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Ugandan Court Strikes Down Anti-Gay Law on a Technicality

Protest against Uganda anti-gay legislation

Activists John Bosco, (handcuffs) and Bisi Alimi (sign) in prison uniforms protesting in London against anti-gay legislation in Uganda on December 10, 2012. Photo by Reporter#20299. Copyright Demotix

Uganda's Constitutional Court has overturned an anti-gay law, which punishes homosexual acts with life in prison in some cases, six months after it was signed by President Yoweri Kaguta Museveni

The court ruling did not address the content of law but only the procedure in which it was passed in parliament. This means the bill can be passed in parliament again. Homosexuality remains illegal in Uganda.

The law prompted Europe and the U.S. to cut some of the funding given to Uganda.

The law pushed a few liberal Ugandans, including Professor Joe Oloka-Onyango, Member Of Parliament Fox Odoi-Oywelowo, veteran journalist Andrew Mwenda, Professor Morris Ogenga Latigo, Dr. Paul Nsubuga Ssemugoma, LGBT activists and members of Sexual minorities Uganda, Jacqueline Kasha Nabagesera,  Julian Pepe Onziema, and Frank Mugisha, in March this year to file the case against the law in the Constitutional Court.

A panel led by deputy Chief Justice Steven Kavuma agreed with the petitioners on Aug. 1 that the law had been passed without quorum, hence nullifying it. The judges blamed the speaker of parliament, Rebecca Kadaga, for acting illegally.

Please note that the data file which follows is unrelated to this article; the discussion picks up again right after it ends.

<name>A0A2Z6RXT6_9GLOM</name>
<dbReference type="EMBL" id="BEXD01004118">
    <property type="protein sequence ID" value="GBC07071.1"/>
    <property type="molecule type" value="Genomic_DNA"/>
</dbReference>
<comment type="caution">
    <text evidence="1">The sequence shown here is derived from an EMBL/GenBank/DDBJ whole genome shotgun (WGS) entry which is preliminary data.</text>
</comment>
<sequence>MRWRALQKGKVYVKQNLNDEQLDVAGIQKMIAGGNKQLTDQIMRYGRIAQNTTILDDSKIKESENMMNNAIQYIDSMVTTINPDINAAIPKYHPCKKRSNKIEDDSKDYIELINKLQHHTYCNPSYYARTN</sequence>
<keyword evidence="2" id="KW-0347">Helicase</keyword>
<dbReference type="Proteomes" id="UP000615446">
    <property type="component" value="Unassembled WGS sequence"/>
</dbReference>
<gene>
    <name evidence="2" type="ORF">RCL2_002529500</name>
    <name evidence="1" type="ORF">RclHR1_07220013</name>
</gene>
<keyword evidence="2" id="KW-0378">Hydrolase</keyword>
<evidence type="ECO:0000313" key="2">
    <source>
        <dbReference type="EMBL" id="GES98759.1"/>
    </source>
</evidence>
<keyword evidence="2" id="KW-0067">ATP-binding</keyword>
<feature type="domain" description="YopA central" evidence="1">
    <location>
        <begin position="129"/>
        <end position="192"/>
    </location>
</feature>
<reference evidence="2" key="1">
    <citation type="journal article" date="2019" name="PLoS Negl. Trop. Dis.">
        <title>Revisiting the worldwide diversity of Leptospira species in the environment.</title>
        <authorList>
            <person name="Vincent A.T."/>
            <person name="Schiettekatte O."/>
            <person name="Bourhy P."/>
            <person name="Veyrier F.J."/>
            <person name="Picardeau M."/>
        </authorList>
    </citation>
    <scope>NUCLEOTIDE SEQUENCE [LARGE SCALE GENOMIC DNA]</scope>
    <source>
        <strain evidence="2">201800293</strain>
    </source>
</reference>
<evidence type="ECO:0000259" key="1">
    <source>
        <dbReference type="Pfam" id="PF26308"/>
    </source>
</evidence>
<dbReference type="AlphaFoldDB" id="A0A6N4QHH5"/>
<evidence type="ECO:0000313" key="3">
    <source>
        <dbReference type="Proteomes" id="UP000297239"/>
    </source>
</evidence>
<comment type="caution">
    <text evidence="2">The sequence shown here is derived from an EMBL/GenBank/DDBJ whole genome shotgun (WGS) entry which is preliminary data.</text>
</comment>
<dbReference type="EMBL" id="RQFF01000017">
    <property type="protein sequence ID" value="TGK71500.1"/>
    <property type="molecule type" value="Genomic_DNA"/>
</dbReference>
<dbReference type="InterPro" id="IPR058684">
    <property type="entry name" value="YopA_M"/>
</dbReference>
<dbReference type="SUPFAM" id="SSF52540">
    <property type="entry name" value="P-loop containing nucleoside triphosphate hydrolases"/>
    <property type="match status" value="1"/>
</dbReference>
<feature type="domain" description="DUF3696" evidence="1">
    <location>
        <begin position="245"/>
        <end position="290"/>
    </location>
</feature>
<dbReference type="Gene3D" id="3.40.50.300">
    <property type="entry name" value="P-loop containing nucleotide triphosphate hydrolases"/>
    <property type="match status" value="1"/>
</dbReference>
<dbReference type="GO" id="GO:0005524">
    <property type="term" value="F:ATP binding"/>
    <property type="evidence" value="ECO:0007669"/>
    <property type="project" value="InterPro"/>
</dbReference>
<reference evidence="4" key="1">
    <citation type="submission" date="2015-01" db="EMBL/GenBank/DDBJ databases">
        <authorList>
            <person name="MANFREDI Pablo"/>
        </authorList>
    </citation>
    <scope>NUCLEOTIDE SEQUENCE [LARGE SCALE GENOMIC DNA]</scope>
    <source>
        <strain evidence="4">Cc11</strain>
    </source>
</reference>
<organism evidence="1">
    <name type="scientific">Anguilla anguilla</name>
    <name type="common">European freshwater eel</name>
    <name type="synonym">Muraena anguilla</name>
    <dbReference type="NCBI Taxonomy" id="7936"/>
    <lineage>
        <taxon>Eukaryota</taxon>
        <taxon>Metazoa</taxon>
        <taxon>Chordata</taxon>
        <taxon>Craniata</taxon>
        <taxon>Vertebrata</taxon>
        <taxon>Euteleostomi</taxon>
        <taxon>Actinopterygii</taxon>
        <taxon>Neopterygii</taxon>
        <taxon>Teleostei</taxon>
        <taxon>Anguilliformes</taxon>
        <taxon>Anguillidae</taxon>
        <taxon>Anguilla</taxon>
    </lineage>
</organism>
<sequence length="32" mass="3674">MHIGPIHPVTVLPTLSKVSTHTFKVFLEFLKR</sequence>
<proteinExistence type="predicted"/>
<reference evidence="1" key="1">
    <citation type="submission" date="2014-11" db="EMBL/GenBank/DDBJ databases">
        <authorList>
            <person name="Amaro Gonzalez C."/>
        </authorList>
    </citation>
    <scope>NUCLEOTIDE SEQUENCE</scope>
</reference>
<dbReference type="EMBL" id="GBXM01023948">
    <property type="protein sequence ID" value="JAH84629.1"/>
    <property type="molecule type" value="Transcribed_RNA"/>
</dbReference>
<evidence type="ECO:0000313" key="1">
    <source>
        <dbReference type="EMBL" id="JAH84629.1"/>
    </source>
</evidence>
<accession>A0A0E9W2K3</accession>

Members of the LGBTI community celebrated the court ruling on social media. Executive Director of Sexual Minorities Uganda and LGBTI advocate Dr. Frank Mugisha tweeted shortly after the law was nullified:

@poniesinjudah congratulated the LGBTI community in Uganda:

@Sambannz suggested that not everyone who is against the law in Uganda can easily celebrate publicly:

However, not all Ugandans were happy. Pastor Martin Sempa, who pushed for the law, tweeted in reaction:

Andrew Kazibwe was against the court ruling:

People who are against this court ruling continue to promise that they will not give up until the law is fully passed. The Ndorwa West MP David Bahati who was the first to table the law in parliament promised that he is going to bring the law back.

Homosexuality is outlawed in 38 African countries and it can be punishable by death in Mauritania, Sudan, and northern Nigeria.

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